Idaho Falls
38° F
Mostly Cloudy
Mostly Cloudy

Dept. of Health and Welfare to propose changes to mental health laws

Published On: Dec 24 2013 08:36:13 PM CST
Updated On: Dec 23 2013 07:27:04 PM CST

Dept. of Health and Welfare will ask state to revisit the mental health laws during 2014 legislative session.

POCATELLO, Idaho -

Lawmakers are being asked to make some big changes to mental health laws this upcoming legislative session.

Currently, there are an increasing number of people incarcerated with mental health issues and both the Department of Health and Welfare along with some local sheriffs are saying enough is enough.

"It's high time the state starts looking at the core root of what a lot of these problems are," Bannock County Sheriff Lorin Nielsen said. "We can't keep using jails and the criminal justice system as a safety net. It was never set up for that."

Sheriff Nielsen said the majority of people incarcerated in his jails are usually arrested on drug-related charges. Out of those, he said most of them are using substances to self-medicate due to mental health-related issues.

However, the current system in the state is set up to overlook those core issues.

"Where we have got jail as the only safe place we can keep our mental health patients, then we have got some problems," Nielsen said.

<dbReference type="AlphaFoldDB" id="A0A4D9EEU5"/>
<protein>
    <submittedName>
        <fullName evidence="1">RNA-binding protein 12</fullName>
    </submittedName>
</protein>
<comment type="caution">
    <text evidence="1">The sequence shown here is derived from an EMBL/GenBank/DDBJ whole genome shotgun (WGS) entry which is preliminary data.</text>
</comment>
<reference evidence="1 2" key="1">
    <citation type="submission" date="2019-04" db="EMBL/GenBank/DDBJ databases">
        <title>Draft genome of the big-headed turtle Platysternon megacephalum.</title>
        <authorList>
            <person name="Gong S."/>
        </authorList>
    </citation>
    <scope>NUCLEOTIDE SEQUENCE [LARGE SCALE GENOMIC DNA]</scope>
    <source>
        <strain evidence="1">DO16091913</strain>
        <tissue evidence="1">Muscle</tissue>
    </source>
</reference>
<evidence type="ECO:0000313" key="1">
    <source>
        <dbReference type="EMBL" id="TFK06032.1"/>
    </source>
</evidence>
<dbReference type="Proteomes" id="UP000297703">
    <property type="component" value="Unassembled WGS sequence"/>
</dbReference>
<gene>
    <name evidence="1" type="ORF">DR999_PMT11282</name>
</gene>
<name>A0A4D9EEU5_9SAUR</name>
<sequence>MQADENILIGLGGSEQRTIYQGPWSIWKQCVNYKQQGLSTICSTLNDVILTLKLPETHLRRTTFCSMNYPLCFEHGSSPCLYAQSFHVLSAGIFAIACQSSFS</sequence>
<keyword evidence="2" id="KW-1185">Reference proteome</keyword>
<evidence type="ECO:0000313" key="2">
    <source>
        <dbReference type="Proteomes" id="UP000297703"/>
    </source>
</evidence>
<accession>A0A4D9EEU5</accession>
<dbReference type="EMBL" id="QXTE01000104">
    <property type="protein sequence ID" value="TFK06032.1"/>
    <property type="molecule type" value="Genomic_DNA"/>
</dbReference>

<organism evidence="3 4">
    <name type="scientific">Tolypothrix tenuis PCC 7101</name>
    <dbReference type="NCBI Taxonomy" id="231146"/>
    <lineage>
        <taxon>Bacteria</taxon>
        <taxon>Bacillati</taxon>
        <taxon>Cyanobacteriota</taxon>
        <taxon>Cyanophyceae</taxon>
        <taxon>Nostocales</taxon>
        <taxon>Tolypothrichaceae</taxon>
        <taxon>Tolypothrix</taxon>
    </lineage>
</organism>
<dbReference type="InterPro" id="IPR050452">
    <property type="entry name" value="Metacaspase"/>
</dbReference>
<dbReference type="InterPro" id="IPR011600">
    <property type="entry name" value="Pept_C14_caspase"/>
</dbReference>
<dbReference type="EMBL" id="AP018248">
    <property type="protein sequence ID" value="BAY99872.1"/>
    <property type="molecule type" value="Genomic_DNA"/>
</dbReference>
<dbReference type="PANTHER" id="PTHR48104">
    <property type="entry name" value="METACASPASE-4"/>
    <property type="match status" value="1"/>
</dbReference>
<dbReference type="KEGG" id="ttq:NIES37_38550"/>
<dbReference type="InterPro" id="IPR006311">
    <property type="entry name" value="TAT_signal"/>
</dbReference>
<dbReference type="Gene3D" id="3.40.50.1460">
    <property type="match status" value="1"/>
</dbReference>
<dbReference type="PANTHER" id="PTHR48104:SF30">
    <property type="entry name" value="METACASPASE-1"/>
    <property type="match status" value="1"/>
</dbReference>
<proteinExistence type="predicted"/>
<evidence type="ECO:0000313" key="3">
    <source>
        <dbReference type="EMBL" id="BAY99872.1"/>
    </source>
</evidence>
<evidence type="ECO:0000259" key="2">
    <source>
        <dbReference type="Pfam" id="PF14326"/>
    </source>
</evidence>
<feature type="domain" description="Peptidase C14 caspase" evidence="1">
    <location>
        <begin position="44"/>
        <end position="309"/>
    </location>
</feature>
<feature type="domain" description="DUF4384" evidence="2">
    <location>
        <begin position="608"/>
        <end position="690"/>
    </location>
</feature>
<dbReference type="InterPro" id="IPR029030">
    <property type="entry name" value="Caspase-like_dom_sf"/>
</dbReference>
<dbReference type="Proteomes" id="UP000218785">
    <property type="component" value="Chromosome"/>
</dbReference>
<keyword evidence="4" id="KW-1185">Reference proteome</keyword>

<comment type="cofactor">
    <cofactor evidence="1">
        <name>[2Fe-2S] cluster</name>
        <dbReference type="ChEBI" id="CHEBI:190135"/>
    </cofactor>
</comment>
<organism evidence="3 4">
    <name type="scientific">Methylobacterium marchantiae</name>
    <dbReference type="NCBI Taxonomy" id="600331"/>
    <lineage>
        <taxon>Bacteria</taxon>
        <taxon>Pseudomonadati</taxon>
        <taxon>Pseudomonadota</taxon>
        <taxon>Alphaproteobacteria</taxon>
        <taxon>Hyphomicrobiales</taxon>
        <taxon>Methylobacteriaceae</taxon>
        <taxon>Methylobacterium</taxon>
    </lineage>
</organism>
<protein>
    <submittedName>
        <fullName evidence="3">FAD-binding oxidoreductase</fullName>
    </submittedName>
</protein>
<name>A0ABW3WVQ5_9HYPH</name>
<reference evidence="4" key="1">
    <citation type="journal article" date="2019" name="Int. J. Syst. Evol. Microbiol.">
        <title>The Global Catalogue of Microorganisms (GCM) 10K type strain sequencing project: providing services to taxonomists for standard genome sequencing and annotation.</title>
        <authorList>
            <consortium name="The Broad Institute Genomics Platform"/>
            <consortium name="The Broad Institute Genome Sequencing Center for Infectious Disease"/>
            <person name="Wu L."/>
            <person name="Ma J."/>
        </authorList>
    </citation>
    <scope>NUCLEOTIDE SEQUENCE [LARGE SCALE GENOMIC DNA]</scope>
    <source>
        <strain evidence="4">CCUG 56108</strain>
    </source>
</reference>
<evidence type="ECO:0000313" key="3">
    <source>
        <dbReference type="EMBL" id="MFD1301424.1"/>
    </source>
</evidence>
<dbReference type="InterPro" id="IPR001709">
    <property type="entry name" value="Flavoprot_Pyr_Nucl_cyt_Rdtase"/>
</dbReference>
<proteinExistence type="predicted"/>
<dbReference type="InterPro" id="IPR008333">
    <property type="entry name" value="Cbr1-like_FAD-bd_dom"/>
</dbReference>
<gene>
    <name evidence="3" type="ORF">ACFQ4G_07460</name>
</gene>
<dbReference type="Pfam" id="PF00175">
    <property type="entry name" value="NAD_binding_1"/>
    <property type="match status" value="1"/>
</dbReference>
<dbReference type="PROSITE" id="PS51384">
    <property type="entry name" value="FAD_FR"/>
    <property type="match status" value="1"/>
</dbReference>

So, the dept. is proposing two solutions: the first is to create crisis centers.

State Hospital South Administrator Tracey Sessions said, under the current system, police are called out to a crisis situation and then they have to transport the individual in custody to the emergency room.

Often times the police officer has to wait in the emergency room while that individual is being evaluated to see if they have to stay or not.

However, these police officers can take them straight to the crisis center, where they are connected to services, evaluations and medication quickly and more readily.

"Then they don't need to be in the psychiatric facility long-term," Sessions said. "They may need follow-up care, they may need help with some depression, or they may need help with their substance abuse problem."

Sessions said she, along with law enforcement officers and state lawmakers have visited other states who have already enacted this system such as Montana, and said this is a more-efficient way to get people the proper care they need.

She also said this is a more cost-effective way of getting patients this care, so taxpayers will not be paying for the bills accrued by the various entities involved in admitting someone through the current system.

"Part of the challenge is that part of it is on the police department, part of it is on the court system, part of it is on the county system...and then there's a transport expense from the county, and then the court expense again, and then once the gavel goes down and they're committed to the Dept. of Health and Welfare, then it becomes a state expense again," Session said.

The second proposed legislation is to combine substance abuse and mental health into one behavioral health system. 

Both Sessions and Nielsen said often times, the core issues behind substance abuse stem from mental health-related issues.

Sessions said by combining these two, it will help officials better understand how to help these patients.

Advertisement